It’s not uncommon to drive along the highway and see an old, abandoned farmhouse through the car window. However, with “The Dollhouse,” Saskatchewan-based artist Heather Benning encourages people to look at these structures differently.
In 2005, Benning gained access to an abandoned farmhouse located near Sinclair, Manitoba, Canada.
For two years, she worked tirelessly to restore the building and turn it into a massive work of art. This labor included reshingling the roof, as well as repainting, refurnishing, and redecorating the interior to mimic the style of the last time it was occupied (the 1960s).
In addition to completely transforming the farmhouse’s interior, Benning also removed the north façade of the structure and replaced it with plexiglass. This allowed people to easily see inside and examine the unique furnishings in each room.
In an interview with This is Colossal, Benning explained her decision for sealing the house. She explained that keeping viewers “at a remove” forced them to think about what creates a sense of home. She also said that “The Dollhouse” tells a story of humans’ “profound desire for re-connection with place.”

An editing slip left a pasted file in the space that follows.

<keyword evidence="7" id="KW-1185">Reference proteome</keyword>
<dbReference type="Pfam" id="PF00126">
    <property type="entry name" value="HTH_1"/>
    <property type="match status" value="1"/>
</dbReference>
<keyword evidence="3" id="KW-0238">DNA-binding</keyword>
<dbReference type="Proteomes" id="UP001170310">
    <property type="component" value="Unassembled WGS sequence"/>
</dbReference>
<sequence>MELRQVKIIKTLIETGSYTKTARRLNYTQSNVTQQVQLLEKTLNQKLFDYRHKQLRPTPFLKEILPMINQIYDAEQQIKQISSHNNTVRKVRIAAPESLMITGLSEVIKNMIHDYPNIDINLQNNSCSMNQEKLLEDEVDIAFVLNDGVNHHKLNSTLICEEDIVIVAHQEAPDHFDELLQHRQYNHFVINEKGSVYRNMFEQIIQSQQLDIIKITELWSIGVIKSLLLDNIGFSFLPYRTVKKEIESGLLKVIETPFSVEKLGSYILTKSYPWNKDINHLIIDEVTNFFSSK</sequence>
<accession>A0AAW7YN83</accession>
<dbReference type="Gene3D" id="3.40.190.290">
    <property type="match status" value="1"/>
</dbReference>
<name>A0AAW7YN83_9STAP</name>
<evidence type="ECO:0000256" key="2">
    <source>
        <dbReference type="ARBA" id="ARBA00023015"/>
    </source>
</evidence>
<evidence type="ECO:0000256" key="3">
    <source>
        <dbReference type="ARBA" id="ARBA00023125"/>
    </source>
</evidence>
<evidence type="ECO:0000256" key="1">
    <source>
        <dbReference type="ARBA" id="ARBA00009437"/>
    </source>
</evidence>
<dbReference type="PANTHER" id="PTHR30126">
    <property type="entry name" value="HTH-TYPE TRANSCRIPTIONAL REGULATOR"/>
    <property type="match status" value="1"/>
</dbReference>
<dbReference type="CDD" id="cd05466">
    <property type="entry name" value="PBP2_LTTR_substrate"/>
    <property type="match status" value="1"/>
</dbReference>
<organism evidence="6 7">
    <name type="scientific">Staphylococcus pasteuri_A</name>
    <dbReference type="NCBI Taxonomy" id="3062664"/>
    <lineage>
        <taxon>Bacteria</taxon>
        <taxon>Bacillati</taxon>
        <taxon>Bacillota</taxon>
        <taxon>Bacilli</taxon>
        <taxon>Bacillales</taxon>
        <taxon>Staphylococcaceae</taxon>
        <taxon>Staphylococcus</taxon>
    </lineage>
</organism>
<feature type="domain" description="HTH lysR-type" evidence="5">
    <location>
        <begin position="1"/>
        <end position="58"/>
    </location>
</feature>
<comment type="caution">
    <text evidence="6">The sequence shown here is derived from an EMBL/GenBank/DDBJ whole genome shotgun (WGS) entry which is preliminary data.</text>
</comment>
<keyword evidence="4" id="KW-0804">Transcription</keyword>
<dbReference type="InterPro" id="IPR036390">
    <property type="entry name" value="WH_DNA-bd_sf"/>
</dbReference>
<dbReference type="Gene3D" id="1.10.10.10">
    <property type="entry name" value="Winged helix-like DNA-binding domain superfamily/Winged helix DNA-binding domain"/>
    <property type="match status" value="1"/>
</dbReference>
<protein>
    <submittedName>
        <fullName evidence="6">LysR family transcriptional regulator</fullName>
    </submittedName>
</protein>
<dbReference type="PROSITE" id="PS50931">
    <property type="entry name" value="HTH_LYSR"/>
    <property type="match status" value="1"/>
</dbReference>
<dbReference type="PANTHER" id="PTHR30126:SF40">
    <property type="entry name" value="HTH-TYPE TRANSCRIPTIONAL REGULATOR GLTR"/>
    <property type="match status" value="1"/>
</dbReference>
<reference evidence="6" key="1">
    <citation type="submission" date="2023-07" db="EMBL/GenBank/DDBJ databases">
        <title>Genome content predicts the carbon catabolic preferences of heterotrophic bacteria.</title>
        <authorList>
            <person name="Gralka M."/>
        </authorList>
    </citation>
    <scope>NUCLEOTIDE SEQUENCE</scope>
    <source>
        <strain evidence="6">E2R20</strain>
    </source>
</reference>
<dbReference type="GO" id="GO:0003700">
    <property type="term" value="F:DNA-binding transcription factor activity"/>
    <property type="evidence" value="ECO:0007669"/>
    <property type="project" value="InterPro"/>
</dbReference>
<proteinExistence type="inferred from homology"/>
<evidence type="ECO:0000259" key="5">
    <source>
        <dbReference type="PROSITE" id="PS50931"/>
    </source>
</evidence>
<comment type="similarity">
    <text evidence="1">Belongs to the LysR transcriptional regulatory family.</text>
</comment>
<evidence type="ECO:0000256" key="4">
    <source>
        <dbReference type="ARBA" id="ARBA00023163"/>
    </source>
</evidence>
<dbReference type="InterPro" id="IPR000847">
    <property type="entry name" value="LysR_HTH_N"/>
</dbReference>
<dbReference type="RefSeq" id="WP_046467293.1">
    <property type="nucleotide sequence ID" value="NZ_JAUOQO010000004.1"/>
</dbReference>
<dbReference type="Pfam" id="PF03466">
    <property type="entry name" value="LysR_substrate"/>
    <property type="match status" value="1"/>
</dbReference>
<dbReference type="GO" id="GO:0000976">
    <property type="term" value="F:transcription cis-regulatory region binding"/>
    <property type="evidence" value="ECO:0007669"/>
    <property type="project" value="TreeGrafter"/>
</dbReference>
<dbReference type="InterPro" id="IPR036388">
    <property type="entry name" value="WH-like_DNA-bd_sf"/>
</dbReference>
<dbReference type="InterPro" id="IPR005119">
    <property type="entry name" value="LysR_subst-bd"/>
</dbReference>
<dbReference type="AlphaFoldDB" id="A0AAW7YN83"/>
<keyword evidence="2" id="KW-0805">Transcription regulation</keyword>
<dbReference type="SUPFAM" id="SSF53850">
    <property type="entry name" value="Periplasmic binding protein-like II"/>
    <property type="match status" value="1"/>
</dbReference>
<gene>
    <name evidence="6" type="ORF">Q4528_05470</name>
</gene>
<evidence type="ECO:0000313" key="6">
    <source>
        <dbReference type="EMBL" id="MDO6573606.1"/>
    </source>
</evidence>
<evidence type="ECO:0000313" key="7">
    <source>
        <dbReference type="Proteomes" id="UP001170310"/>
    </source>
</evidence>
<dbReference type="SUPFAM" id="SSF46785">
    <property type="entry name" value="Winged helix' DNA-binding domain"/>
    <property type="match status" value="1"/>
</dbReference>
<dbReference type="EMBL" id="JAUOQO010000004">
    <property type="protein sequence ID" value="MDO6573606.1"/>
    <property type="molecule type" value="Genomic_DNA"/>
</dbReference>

In June of 2007, “The Dollhouse” officially opened to the public. Unfortunately, the house was intentionally burned to the ground six years later. However, those who are curious about its tenure can see it in all its glory in a short film — also called “The Dollhouse” — created by Benning and Chad Galloway — a Vancouver-based filmmaker and motion designer.
A statement by the filmmakers describes “The Dollhouse” film as an “experimental, non-fiction film” that documents the decommissioning of Benning’s work.
Those who want to purchase prints of “The Dollhouse” can do so through Benning’s website. They can also follow her on Instagram to see more of her work.